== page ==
18 September 2015

Pred polufinale...

Ja verujem u fenomen "vruće ruke" - teoriju da igrač u košarci, ili nekom drugom sportu, može da uđe u seriju pogodaka jer je tog dana izuzetno fokusiran ili raspoložen. U bihevioralnoj ekonomiji uzima se zdravo za gotovo da među sportistima postoji "zabluda vruće ruke" (hot-hand fallacy). Kad se podaci o šutevima i ubačajima analiziraju statistički na velikom uzorku, nalaz je da je vruća ruka samo sportski mit. Mene to nije ubedilo i svoje neslaganje sam izrazio u radu objavljenom pre par godina u Kyklosu (ako je nedostupno onda radna verzija ovde), ovako:

To exemplify the rise of one, seemingly exact and scientific, thinking pattern in social science at the expense of the other less rigorous and more mundane one, let us consider the debate around the so-called “hot hand” phenomenon. Basketball players, coaches and experts traditionally believe that the player may be in a special “hot hand” condition, in which his shooting ability and performance is suddenly elevated. After a player makes several shots in a row, players, coaches and expert commentators tend to believe that his likelihood of making the next shot is higher. After examining the shooting percentages of several players in a large number of games, Gilovich, Tversky and Vallone (1985) famously showed that the “hot hand” is a myth. Shooting statistics do not in fact show any non-random increase in performance; instead, shooting percentages of players tend to revert to the mean. The study has since been universally lauded as an example of the superiority of the hard data approach to conventional wisdom and intuition. 

However, a closer inspection of the nature of the data that Gilovich, Vallone and Tversky (1985) use reveals a great degree of reductionism behind them. Shooting attempts are treated as a uniformed category, while they are in reality very diverse. Not all attempts are of equal difficulty, and there seems to be a systematic tendency towards a higher difficulty of the next shots. A player that has made one or two shots is almost always encouraged to shoot more, on his own and by his teammates and coaches. While the first few shots were made from easier positions, each following shot will tend to be attempted from more difficult positions. The opponent’s defense pays more attention to the player who has been making shots, which further increases pressure on the shooter. The shooting average of the hot hand shooter will tend to revert to the mean, not because the hot hand does not exist but because it does. The variable that adjusts is not the number of baskets but the audacity to shoot more on the side of the shooter and the intensity of defense on the side of the opponent.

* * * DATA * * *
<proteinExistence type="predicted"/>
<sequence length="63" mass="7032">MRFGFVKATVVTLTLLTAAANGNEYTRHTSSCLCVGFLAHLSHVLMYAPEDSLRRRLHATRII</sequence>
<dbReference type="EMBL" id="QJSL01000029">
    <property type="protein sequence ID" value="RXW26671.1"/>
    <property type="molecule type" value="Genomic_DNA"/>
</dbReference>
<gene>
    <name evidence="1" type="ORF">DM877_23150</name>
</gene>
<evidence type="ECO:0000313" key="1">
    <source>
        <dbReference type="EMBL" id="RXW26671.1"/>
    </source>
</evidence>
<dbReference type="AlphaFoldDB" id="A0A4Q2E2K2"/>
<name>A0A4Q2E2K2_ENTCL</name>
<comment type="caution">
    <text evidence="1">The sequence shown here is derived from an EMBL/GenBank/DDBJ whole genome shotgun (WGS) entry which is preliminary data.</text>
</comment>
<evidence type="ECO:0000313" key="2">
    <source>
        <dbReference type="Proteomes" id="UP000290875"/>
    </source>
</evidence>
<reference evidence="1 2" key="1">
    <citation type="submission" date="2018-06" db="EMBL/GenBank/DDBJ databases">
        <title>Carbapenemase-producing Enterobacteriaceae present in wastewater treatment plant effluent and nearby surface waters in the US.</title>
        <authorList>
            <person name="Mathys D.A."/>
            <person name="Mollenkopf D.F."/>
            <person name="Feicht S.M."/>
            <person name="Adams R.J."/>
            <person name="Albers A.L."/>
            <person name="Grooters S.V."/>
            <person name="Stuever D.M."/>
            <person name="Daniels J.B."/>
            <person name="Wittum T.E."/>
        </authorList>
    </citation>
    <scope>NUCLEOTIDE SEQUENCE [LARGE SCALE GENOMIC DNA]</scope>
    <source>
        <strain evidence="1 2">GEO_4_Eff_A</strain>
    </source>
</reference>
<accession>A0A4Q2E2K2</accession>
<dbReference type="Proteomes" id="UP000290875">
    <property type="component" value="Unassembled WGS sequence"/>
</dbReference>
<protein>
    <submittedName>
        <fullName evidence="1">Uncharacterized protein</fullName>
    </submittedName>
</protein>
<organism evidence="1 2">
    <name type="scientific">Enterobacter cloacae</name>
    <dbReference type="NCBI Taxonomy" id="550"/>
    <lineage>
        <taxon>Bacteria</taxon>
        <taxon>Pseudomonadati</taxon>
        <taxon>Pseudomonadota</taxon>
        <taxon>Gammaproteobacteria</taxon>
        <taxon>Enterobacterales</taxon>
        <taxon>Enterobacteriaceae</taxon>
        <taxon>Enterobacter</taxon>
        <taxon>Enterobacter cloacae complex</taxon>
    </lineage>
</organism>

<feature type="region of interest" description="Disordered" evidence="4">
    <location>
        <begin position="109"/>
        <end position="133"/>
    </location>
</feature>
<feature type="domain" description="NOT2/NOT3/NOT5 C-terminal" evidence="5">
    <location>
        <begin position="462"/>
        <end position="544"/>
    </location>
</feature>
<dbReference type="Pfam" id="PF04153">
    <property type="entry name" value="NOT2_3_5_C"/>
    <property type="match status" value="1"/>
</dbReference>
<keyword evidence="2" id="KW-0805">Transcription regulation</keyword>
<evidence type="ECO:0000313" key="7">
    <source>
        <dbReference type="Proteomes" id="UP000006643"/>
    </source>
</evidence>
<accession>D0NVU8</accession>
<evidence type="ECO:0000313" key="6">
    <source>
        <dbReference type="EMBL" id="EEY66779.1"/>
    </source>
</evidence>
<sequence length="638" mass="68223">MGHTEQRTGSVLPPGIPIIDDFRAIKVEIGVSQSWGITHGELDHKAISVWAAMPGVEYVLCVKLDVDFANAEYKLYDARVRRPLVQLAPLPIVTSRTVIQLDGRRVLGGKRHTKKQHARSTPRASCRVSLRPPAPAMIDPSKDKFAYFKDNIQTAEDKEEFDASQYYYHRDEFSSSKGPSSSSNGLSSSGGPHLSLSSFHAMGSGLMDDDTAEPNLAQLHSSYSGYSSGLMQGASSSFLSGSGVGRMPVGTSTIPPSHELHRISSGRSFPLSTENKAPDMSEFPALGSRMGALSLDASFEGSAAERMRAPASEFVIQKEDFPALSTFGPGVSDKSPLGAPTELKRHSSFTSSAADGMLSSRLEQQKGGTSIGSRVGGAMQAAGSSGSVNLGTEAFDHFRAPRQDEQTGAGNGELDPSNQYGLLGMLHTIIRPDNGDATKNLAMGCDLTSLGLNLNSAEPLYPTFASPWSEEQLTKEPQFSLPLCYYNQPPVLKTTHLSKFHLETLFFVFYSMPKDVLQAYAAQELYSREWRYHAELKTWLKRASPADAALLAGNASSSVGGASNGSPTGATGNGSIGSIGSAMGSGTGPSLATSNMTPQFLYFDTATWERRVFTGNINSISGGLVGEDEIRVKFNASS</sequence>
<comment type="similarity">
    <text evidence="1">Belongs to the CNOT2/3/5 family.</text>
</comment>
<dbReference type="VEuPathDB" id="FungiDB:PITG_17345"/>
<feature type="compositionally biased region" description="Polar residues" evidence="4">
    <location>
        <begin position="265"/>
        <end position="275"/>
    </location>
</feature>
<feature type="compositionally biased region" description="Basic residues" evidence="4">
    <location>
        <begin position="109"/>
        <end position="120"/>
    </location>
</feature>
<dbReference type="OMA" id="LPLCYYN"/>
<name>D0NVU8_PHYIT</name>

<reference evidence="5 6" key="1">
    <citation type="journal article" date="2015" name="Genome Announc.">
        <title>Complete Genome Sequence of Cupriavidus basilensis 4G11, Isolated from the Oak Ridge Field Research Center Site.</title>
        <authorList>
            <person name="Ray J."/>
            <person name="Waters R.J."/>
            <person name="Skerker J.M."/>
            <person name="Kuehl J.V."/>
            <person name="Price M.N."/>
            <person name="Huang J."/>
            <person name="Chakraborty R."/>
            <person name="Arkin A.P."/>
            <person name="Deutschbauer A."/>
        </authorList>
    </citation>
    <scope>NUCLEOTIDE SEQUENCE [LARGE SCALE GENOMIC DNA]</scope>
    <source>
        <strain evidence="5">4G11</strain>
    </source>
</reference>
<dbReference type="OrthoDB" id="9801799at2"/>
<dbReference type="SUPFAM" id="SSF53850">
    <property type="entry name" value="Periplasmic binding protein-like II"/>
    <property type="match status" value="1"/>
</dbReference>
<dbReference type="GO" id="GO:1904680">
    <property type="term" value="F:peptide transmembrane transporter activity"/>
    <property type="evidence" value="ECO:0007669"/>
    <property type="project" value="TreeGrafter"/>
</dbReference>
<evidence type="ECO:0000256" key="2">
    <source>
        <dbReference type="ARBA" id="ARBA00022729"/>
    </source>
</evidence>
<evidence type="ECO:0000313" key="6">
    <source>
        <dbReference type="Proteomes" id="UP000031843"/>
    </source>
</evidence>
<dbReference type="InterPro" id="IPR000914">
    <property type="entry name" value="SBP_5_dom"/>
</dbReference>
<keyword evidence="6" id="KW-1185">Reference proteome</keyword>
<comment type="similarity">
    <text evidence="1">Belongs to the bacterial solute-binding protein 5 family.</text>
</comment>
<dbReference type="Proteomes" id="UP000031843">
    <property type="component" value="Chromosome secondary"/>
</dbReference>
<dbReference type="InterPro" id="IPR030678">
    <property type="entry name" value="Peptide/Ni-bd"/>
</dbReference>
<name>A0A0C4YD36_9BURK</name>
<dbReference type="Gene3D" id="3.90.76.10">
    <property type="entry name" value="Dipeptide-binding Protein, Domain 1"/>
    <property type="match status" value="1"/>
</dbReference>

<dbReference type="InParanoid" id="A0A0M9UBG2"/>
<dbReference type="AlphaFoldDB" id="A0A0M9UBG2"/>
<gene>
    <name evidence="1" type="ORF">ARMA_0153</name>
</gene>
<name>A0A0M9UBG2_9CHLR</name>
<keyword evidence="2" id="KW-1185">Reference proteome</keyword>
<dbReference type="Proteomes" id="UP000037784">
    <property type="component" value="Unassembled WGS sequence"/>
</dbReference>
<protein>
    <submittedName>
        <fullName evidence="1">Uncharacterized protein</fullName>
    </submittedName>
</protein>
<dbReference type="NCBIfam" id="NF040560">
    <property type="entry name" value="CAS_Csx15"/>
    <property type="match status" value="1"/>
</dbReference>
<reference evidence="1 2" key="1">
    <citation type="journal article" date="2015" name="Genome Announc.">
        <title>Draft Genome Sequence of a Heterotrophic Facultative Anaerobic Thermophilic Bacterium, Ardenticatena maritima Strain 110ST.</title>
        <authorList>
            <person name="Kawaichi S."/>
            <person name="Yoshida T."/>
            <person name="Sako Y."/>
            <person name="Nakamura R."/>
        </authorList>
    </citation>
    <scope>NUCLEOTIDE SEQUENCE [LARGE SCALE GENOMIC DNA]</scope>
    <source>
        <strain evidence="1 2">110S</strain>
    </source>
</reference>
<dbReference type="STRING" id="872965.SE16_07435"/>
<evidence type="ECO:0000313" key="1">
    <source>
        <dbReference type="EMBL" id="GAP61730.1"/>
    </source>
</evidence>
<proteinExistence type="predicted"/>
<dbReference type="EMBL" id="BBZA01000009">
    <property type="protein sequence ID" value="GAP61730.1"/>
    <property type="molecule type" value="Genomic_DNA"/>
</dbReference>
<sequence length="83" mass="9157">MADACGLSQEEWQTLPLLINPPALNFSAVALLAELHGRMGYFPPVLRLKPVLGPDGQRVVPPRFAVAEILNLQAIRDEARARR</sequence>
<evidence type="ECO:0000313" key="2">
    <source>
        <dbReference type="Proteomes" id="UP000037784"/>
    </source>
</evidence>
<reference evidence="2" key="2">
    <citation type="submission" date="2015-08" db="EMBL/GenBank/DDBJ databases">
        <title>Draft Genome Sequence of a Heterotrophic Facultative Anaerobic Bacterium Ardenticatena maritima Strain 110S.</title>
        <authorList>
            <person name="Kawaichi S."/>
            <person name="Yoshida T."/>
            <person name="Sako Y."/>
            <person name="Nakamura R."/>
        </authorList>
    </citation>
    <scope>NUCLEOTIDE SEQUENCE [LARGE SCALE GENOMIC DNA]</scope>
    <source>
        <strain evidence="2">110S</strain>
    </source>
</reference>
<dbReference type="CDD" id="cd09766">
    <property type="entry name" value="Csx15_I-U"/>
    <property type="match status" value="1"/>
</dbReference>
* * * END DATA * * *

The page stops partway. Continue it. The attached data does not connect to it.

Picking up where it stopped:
Because of the complexity of the game and the loss of information that happens when basketball game shooting is placed outside its context, abstracted and reduced to data points, basketball players’ intuition and common knowledge of this matter may well be superior to the hard data. In fact, the “hot hand” experience is very compatible with the psychological concept of “flow,” later proposed by Csikszentmihalyi (1990). An expert faced with a high level of challenge may experience a state of intense and focused concentration, related to increased performance.

Professionals in many areas, including sports players, have been known to experience such states. As a former professional European and NBAbasketball player observes, in such states “the basket seems to you like a bathtub; no, like a swimming pool, and you just cannot miss it.” It is, therefore, far from obvious that the apparently sound empirical study should overrule the opinions of experienced practitioners. Even though they may well be subject to group-think and other biases, basketball professionals have the intimate, and often probably tacit knowledge of the specificities of this issue. On the other hand, once we attempt to rationally consider the issue, we tend to categorize and reduce the complex events into measurable data, thus overlooking that some potentially relevant knowledge is lost in the process.

Igrač kojeg citiram u ovom isečku je Saša Đorđević, koji je fenomen najčuvenije iskusio upravo protiv Litvanije u evropskom finalu pre 20 godina -- a publikacija iz koje sam citat izvukao je ništa drugo nego Kurir! Ne znam da li je Đorđević ranije bio citiran u međunarodnim naučnim radovima ali nešto mi govori da je Kuriru ovo sigurno bio jedini put!